So, what does the Bill do? It grants extensive powers to Ministers to abolish, to merge, to modify the constitutional arrangements of, to modify the funding arrangements of, to modify or transfer the functions of, or to authorise delegation in respect of a very significant number and range of public bodies.
There is a catch, in that the majority of these bodies were created by statute, indeed some of them by Royal Charter, and the idea that they might be abolished or significantly altered in scope or function by ministerial order, rather than by legislative amendment and debate in Parliament, strikes at the notion that only Parliament may amend or repeal primary legislation.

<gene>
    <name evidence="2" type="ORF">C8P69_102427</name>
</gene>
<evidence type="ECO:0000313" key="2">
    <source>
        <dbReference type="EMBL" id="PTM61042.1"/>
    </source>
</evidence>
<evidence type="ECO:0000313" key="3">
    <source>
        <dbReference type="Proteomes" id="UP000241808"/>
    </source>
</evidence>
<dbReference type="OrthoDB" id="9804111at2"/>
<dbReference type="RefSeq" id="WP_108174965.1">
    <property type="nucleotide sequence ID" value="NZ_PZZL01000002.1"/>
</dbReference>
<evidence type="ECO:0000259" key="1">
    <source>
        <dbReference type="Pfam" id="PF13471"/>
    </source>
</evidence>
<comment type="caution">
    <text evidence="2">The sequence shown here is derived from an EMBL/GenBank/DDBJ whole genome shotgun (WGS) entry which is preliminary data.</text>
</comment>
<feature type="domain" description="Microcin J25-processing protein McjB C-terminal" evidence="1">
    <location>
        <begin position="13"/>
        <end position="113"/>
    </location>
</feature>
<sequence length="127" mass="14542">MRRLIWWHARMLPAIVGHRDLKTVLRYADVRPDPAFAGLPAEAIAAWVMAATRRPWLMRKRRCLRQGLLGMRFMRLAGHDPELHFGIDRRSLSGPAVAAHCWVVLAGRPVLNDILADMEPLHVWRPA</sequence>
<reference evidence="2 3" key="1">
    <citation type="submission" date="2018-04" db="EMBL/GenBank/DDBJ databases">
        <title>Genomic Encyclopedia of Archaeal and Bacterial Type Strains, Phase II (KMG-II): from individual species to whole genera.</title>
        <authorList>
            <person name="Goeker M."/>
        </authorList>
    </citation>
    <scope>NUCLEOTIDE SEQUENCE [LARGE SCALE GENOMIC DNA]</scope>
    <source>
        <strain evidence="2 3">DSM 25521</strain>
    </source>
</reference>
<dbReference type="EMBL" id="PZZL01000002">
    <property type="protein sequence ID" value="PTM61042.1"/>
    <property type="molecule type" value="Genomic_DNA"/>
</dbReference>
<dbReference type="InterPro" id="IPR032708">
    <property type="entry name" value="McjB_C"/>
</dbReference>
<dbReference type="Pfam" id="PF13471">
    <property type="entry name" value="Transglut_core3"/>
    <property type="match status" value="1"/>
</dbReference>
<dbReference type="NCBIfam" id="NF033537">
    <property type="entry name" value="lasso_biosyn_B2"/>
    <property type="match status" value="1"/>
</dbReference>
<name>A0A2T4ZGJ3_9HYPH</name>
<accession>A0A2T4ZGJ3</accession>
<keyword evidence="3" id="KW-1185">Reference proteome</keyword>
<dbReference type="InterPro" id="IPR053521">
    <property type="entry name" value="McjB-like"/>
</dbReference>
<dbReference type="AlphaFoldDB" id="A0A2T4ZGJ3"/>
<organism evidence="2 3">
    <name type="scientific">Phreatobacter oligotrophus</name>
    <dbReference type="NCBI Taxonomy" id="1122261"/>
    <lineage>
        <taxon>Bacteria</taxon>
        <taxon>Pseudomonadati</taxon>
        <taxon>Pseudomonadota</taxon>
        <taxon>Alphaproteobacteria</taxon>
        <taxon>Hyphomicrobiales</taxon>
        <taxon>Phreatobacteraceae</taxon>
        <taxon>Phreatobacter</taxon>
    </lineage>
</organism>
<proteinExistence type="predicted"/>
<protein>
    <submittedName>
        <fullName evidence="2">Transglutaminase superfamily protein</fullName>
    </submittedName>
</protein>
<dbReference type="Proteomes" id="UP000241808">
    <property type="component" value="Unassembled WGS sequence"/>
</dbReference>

And the organisations affected by the legislation are not a bunch known only to bureaucratic anoraks, they include such 'obscure' bodies as the Equality and Human Rights Commission, the Children's Commissioner, the Competition Commission, the Health and Safety Executive and Passenger Focus.
So I think that we have a right to be concerned when the Select Committee concludes;
"We fail to see why such parliamentary debate and deliberation should be denied to proposals now to abolish or to redesign such bodies."
They intend to closely monitor the progress of the Bill. I suggest that we ought to as well...